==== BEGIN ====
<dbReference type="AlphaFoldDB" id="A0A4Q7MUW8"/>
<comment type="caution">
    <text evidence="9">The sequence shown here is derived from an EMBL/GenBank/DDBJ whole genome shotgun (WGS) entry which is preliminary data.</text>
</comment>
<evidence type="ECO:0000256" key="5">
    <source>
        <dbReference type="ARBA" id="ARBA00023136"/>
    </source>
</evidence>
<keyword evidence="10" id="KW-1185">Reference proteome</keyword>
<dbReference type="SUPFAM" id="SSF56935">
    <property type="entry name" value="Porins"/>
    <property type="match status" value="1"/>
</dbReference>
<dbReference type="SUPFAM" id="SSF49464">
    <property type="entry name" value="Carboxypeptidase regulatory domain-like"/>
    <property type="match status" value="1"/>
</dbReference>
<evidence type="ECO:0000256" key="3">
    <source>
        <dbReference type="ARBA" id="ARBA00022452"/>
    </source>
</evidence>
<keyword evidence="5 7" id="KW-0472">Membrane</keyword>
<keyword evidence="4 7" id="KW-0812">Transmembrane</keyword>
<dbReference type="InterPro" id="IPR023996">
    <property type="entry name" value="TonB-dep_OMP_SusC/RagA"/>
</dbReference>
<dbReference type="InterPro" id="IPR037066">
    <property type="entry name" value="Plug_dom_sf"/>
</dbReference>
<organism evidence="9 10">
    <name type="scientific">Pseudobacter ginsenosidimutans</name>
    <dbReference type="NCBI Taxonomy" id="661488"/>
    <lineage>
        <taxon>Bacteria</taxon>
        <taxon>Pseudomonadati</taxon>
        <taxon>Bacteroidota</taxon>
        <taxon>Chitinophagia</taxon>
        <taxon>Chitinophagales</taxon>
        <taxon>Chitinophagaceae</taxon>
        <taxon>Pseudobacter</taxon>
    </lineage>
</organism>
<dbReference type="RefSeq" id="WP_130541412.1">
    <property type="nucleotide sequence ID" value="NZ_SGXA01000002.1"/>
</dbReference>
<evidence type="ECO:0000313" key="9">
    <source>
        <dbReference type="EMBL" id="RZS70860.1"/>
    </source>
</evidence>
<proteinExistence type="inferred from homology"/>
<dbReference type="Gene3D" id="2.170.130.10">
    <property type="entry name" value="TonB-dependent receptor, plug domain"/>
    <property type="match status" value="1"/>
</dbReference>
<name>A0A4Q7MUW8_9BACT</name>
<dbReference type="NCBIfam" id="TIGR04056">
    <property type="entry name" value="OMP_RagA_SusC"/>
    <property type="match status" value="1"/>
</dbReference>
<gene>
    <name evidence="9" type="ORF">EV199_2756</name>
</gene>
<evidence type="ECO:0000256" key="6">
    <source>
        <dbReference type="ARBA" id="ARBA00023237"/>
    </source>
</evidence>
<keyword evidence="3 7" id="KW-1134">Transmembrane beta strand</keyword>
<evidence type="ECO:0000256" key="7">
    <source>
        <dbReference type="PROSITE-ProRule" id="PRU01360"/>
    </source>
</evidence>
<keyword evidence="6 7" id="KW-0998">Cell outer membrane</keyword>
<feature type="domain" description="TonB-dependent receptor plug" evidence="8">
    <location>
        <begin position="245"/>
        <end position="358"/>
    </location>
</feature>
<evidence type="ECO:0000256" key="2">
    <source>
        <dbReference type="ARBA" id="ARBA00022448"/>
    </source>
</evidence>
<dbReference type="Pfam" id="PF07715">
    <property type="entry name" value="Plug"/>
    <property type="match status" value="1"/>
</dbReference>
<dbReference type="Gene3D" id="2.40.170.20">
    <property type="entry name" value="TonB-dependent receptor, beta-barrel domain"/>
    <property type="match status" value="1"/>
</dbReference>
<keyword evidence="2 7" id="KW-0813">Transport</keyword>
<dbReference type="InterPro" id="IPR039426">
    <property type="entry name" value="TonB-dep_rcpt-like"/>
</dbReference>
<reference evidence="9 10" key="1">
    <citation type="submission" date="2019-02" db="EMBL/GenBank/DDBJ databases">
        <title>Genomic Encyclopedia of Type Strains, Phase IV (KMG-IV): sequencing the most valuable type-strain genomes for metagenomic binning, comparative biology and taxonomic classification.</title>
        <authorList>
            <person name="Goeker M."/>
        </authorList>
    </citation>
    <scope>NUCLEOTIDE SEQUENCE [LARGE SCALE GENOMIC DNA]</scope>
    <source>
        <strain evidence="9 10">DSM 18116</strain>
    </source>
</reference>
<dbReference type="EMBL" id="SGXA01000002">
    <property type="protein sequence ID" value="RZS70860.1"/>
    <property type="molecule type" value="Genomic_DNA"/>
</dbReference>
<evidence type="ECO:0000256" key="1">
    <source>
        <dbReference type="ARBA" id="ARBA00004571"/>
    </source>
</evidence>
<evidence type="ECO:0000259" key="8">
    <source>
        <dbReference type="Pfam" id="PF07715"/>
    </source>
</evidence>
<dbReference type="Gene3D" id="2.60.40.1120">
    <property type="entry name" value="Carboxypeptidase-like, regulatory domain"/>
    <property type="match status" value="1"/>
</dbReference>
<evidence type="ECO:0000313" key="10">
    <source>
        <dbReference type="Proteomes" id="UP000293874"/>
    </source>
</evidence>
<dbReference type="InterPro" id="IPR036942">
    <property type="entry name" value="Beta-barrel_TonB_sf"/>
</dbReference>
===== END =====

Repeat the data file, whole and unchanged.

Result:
<dbReference type="AlphaFoldDB" id="A0A4Q7MUW8"/>
<comment type="caution">
    <text evidence="9">The sequence shown here is derived from an EMBL/GenBank/DDBJ whole genome shotgun (WGS) entry which is preliminary data.</text>
</comment>
<evidence type="ECO:0000256" key="5">
    <source>
        <dbReference type="ARBA" id="ARBA00023136"/>
    </source>
</evidence>
<keyword evidence="10" id="KW-1185">Reference proteome</keyword>
<dbReference type="SUPFAM" id="SSF56935">
    <property type="entry name" value="Porins"/>
    <property type="match status" value="1"/>
</dbReference>
<dbReference type="SUPFAM" id="SSF49464">
    <property type="entry name" value="Carboxypeptidase regulatory domain-like"/>
    <property type="match status" value="1"/>
</dbReference>
<evidence type="ECO:0000256" key="3">
    <source>
        <dbReference type="ARBA" id="ARBA00022452"/>
    </source>
</evidence>
<keyword evidence="5 7" id="KW-0472">Membrane</keyword>
<keyword evidence="4 7" id="KW-0812">Transmembrane</keyword>
<dbReference type="InterPro" id="IPR023996">
    <property type="entry name" value="TonB-dep_OMP_SusC/RagA"/>
</dbReference>
<dbReference type="InterPro" id="IPR037066">
    <property type="entry name" value="Plug_dom_sf"/>
</dbReference>
<organism evidence="9 10">
    <name type="scientific">Pseudobacter ginsenosidimutans</name>
    <dbReference type="NCBI Taxonomy" id="661488"/>
    <lineage>
        <taxon>Bacteria</taxon>
        <taxon>Pseudomonadati</taxon>
        <taxon>Bacteroidota</taxon>
        <taxon>Chitinophagia</taxon>
        <taxon>Chitinophagales</taxon>
        <taxon>Chitinophagaceae</taxon>
        <taxon>Pseudobacter</taxon>
    </lineage>
</organism>
<dbReference type="RefSeq" id="WP_130541412.1">
    <property type="nucleotide sequence ID" value="NZ_SGXA01000002.1"/>
</dbReference>
<evidence type="ECO:0000313" key="9">
    <source>
        <dbReference type="EMBL" id="RZS70860.1"/>
    </source>
</evidence>
<proteinExistence type="inferred from homology"/>
<dbReference type="Gene3D" id="2.170.130.10">
    <property type="entry name" value="TonB-dependent receptor, plug domain"/>
    <property type="match status" value="1"/>
</dbReference>
<name>A0A4Q7MUW8_9BACT</name>
<dbReference type="NCBIfam" id="TIGR04056">
    <property type="entry name" value="OMP_RagA_SusC"/>
    <property type="match status" value="1"/>
</dbReference>
<gene>
    <name evidence="9" type="ORF">EV199_2756</name>
</gene>
<evidence type="ECO:0000256" key="6">
    <source>
        <dbReference type="ARBA" id="ARBA00023237"/>
    </source>
</evidence>
<keyword evidence="3 7" id="KW-1134">Transmembrane beta strand</keyword>
<evidence type="ECO:0000256" key="7">
    <source>
        <dbReference type="PROSITE-ProRule" id="PRU01360"/>
    </source>
</evidence>
<keyword evidence="6 7" id="KW-0998">Cell outer membrane</keyword>
<feature type="domain" description="TonB-dependent receptor plug" evidence="8">
    <location>
        <begin position="245"/>
        <end position="358"/>
    </location>
</feature>
<evidence type="ECO:0000256" key="2">
    <source>
        <dbReference type="ARBA" id="ARBA00022448"/>
    </source>
</evidence>
<dbReference type="Pfam" id="PF07715">
    <property type="entry name" value="Plug"/>
    <property type="match status" value="1"/>
</dbReference>
<dbReference type="Gene3D" id="2.40.170.20">
    <property type="entry name" value="TonB-dependent receptor, beta-barrel domain"/>
    <property type="match status" value="1"/>
</dbReference>
<keyword evidence="2 7" id="KW-0813">Transport</keyword>
<dbReference type="InterPro" id="IPR039426">
    <property type="entry name" value="TonB-dep_rcpt-like"/>
</dbReference>
<reference evidence="9 10" key="1">
    <citation type="submission" date="2019-02" db="EMBL/GenBank/DDBJ databases">
        <title>Genomic Encyclopedia of Type Strains, Phase IV (KMG-IV): sequencing the most valuable type-strain genomes for metagenomic binning, comparative biology and taxonomic classification.</title>
        <authorList>
            <person name="Goeker M."/>
        </authorList>
    </citation>
    <scope>NUCLEOTIDE SEQUENCE [LARGE SCALE GENOMIC DNA]</scope>
    <source>
        <strain evidence="9 10">DSM 18116</strain>
    </source>
</reference>
<dbReference type="EMBL" id="SGXA01000002">
    <property type="protein sequence ID" value="RZS70860.1"/>
    <property type="molecule type" value="Genomic_DNA"/>
</dbReference>
<evidence type="ECO:0000256" key="1">
    <source>
        <dbReference type="ARBA" id="ARBA00004571"/>
    </source>
</evidence>
<evidence type="ECO:0000259" key="8">
    <source>
        <dbReference type="Pfam" id="PF07715"/>
    </source>
</evidence>
<dbReference type="Gene3D" id="2.60.40.1120">
    <property type="entry name" value="Carboxypeptidase-like, regulatory domain"/>
    <property type="match status" value="1"/>
</dbReference>
<evidence type="ECO:0000313" key="10">
    <source>
        <dbReference type="Proteomes" id="UP000293874"/>
    </source>
</evidence>
<dbReference type="InterPro" id="IPR036942">
    <property type="entry name" value="Beta-barrel_TonB_sf"/>
</dbReference>